Figure 4a.ppt-2015.12.21_22.214.171.1244.ppt (117 kB)
Figure 4a: Axial contrast-enhanced CT images of the liver during the arterial phase (80 mL of iohexol 300 administered at a rate of 4 mL/sec) show (a) a large complex low-attenuation lesion in the spleen and multiple complex low-attenuation lesions throughout the liver and (b) fatty atrophy of the pancreas, without focal mass, and no renal mass.
Figure 4b.ppt-2015.12.21_13.38.03.939.ppt (134 kB)
Figure 4b: Axial contrast-enhanced CT images of the liver during the arterial phase (80 mL of iohexol 300 administered at a rate of 4 mL/sec) show (a) a large complex low-attenuation lesion in the spleen and multiple complex low-attenuation lesions throughout the liver and (b) fatty atrophy of the pancreas, without focal mass, and no renal mass.
Figure 5.ppt-2015.12.21_126.96.36.1990.ppt (99 kB)
Figure 5: Representative axial FDG (13.9 mCi, infused at a blood glucose level of 113 mg/dL and incubated for 62 minutes) PET/CT image through the upper abdomen shows low-grade uptake of the radiotracer in the periphery of the cystic necrotic lesions within the spleen and liver.
Figure 6.ppt-2015.12.21_188.8.131.523.ppt (105 kB)
Figure 6: Coronal T2-weighted (900/78, 6-mm section thickness) ultrafast spin-echo MR image of the abdomen (Symphony; Siemens Medical Systems, Erlangen, Germany) shows a large complex T2 heterogeneous hyperintense lesion in the spleen and multiple heterogeneous T2 hyperintense lesions throughout the liver.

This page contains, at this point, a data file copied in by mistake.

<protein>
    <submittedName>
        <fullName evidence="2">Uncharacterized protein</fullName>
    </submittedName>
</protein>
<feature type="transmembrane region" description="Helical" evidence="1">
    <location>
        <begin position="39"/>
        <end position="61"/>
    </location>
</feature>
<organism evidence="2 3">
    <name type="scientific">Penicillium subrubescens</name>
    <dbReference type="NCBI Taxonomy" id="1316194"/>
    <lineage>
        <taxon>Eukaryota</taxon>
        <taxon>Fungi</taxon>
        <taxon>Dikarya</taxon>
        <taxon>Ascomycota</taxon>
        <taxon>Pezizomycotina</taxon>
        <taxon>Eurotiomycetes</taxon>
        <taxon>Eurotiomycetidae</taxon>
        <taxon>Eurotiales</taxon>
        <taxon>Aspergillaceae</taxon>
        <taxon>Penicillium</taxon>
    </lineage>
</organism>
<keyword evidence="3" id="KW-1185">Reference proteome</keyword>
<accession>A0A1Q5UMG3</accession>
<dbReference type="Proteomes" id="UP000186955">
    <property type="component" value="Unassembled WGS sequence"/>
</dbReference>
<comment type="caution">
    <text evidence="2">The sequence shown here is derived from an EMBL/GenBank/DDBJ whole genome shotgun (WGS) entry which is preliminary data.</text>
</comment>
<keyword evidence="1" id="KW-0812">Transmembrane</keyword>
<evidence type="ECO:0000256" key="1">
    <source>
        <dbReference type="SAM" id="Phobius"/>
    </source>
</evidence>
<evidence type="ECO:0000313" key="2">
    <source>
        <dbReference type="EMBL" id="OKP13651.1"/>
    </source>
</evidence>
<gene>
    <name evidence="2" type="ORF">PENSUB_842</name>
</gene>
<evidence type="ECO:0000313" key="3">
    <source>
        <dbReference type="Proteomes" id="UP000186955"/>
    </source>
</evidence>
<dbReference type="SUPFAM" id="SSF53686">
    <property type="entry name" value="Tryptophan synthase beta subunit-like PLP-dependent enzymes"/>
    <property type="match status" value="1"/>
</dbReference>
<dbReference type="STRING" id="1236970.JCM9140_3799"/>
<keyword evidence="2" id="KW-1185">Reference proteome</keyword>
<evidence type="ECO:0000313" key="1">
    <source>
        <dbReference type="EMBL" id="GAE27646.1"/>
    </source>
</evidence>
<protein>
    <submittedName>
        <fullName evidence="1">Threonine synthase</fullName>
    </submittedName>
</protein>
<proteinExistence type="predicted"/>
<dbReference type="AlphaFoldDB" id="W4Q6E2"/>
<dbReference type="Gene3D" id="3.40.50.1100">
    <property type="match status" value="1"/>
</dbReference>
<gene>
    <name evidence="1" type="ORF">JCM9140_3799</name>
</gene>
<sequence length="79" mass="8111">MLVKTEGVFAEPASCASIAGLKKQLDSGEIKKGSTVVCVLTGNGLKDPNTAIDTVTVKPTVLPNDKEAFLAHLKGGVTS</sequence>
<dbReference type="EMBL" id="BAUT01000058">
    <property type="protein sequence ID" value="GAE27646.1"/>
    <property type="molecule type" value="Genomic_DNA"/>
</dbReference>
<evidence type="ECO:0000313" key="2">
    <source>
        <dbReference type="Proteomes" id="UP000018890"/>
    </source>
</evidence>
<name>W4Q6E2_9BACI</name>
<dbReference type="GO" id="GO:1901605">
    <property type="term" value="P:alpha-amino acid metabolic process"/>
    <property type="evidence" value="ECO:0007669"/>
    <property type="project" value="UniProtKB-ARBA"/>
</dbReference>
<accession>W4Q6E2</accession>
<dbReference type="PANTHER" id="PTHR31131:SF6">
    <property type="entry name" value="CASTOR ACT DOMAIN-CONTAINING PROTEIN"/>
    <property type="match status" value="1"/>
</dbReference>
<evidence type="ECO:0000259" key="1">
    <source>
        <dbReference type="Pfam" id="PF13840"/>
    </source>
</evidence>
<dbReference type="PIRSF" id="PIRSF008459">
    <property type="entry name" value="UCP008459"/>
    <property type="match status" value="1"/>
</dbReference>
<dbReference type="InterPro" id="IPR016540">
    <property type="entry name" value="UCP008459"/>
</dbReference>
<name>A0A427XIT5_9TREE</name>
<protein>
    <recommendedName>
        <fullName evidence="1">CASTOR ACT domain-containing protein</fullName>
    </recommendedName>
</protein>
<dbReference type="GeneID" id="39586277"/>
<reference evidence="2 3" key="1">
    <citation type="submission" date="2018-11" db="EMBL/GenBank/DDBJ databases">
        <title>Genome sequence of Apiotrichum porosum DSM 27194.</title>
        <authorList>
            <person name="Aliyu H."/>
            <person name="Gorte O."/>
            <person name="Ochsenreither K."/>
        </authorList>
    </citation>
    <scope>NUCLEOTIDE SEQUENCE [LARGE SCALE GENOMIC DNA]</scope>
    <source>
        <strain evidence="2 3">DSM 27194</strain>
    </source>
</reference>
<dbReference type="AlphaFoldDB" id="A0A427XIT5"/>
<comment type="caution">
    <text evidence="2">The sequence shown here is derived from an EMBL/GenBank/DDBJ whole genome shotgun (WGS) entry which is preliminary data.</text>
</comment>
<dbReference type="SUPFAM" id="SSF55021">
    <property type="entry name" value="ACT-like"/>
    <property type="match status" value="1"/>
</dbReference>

Figure 7a.ppt-2015.12.21_184.108.40.2069.ppt (94 kB)
Figure 7a: Axial T1-weighted (4.3/2, 2-mm section thickness) dynamic contrast-enhanced ultrafast gradient-echo MR images of the abdomen (10 mL of gadopentetate dimeglumine) obtained during the (a) early and (b) late arterial phases. Images show areas of heterogeneous enhancement of the large splenic lesion and several of the hepatic lesions (a) and an additional peripherally enhancing mass in the L1 vertebral body (b).
Figure 7b.ppt-2015.12.21_13.40.03.607.ppt (90 kB)
Figure 7b: Axial T1-weighted (4.3/2, 2-mm section thickness) dynamic contrast-enhanced ultrafast gradient-echo MR images of the abdomen (10 mL of gadopentetate dimeglumine) obtained during the (a) early and (b) late arterial phases. Images show areas of heterogeneous enhancement of the large splenic lesion and several of the hepatic lesions (a) and an additional peripherally enhancing mass in the L1 vertebral body (b).
Figure 8.ppt-2015.12.21_220.127.116.114.ppt (124 kB)
Figure 8: Unenhanced axial CT image of the head at the time of acute mental status changes and clinical deterioiration shows acute subdural and epidural hemorrhage causing mass effect in the brain and subfalcine herniation.
Figure 9.ppt-2015.12.21_18.104.22.1681.ppt (198 kB)
Figure 9: Gross pathologic image of the liver shows parenchymal involvement by ill-defined hemorrhagic and necrotic foci of angiosarcoma.
Figure 10.ppt-2015.12.21_22.214.171.124.ppt (213 kB)
Figure 10: Gross pathologic image of the spleen shows a markedly distorted organ with one dominant lesion and numerous surrounding cystic, necrotic, and hemorrhagic lesions.
Figure 11.ppt-2015.12.21_126.96.36.1998.ppt (252 kB)
Figure 11: Hematoxylin-eosin stained slice of the spleen (original magnification, ×20) shows an area of haphazard anastomosis of poorly formed vascular channels adjacent to an area of hemorrhage and necrosis. The vascular channels are lined by highly pleomorphic epithelioid cells of high nuclear grade.